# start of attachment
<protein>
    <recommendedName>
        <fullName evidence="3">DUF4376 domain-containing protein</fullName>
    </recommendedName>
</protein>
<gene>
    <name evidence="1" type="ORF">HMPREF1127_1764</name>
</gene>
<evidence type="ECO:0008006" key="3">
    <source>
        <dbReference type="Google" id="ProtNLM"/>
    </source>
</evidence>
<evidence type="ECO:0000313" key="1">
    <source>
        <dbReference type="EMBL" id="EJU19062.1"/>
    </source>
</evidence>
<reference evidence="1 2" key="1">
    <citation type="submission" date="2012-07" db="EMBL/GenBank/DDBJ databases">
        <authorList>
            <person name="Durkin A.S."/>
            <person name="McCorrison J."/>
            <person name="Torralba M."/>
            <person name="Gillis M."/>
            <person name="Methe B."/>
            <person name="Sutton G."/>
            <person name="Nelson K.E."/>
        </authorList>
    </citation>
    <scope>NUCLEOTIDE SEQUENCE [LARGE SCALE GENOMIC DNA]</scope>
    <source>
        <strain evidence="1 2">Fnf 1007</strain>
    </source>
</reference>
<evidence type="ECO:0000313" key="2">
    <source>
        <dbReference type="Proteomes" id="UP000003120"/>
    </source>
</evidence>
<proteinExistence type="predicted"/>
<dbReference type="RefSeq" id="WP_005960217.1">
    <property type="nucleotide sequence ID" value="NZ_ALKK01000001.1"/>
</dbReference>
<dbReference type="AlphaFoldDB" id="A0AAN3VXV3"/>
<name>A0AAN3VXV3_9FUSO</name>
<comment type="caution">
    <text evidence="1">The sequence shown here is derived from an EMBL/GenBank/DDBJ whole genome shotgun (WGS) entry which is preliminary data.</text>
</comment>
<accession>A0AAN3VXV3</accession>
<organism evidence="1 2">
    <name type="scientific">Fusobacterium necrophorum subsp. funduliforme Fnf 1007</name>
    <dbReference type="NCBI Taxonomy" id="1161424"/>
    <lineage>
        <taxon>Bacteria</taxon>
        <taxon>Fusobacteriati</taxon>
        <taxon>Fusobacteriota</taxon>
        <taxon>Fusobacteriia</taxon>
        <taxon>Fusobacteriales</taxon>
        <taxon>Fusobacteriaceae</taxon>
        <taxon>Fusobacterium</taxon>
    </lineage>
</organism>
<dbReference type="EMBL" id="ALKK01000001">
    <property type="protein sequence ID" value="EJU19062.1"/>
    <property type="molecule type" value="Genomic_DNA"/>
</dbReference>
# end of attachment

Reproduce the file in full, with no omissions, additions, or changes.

<protein>
    <recommendedName>
        <fullName evidence="3">DUF4376 domain-containing protein</fullName>
    </recommendedName>
</protein>
<gene>
    <name evidence="1" type="ORF">HMPREF1127_1764</name>
</gene>
<evidence type="ECO:0008006" key="3">
    <source>
        <dbReference type="Google" id="ProtNLM"/>
    </source>
</evidence>
<evidence type="ECO:0000313" key="1">
    <source>
        <dbReference type="EMBL" id="EJU19062.1"/>
    </source>
</evidence>
<reference evidence="1 2" key="1">
    <citation type="submission" date="2012-07" db="EMBL/GenBank/DDBJ databases">
        <authorList>
            <person name="Durkin A.S."/>
            <person name="McCorrison J."/>
            <person name="Torralba M."/>
            <person name="Gillis M."/>
            <person name="Methe B."/>
            <person name="Sutton G."/>
            <person name="Nelson K.E."/>
        </authorList>
    </citation>
    <scope>NUCLEOTIDE SEQUENCE [LARGE SCALE GENOMIC DNA]</scope>
    <source>
        <strain evidence="1 2">Fnf 1007</strain>
    </source>
</reference>
<evidence type="ECO:0000313" key="2">
    <source>
        <dbReference type="Proteomes" id="UP000003120"/>
    </source>
</evidence>
<proteinExistence type="predicted"/>
<dbReference type="RefSeq" id="WP_005960217.1">
    <property type="nucleotide sequence ID" value="NZ_ALKK01000001.1"/>
</dbReference>
<dbReference type="AlphaFoldDB" id="A0AAN3VXV3"/>
<name>A0AAN3VXV3_9FUSO</name>
<comment type="caution">
    <text evidence="1">The sequence shown here is derived from an EMBL/GenBank/DDBJ whole genome shotgun (WGS) entry which is preliminary data.</text>
</comment>
<accession>A0AAN3VXV3</accession>
<organism evidence="1 2">
    <name type="scientific">Fusobacterium necrophorum subsp. funduliforme Fnf 1007</name>
    <dbReference type="NCBI Taxonomy" id="1161424"/>
    <lineage>
        <taxon>Bacteria</taxon>
        <taxon>Fusobacteriati</taxon>
        <taxon>Fusobacteriota</taxon>
        <taxon>Fusobacteriia</taxon>
        <taxon>Fusobacteriales</taxon>
        <taxon>Fusobacteriaceae</taxon>
        <taxon>Fusobacterium</taxon>
    </lineage>
</organism>
<dbReference type="EMBL" id="ALKK01000001">
    <property type="protein sequence ID" value="EJU19062.1"/>
    <property type="molecule type" value="Genomic_DNA"/>
</dbReference>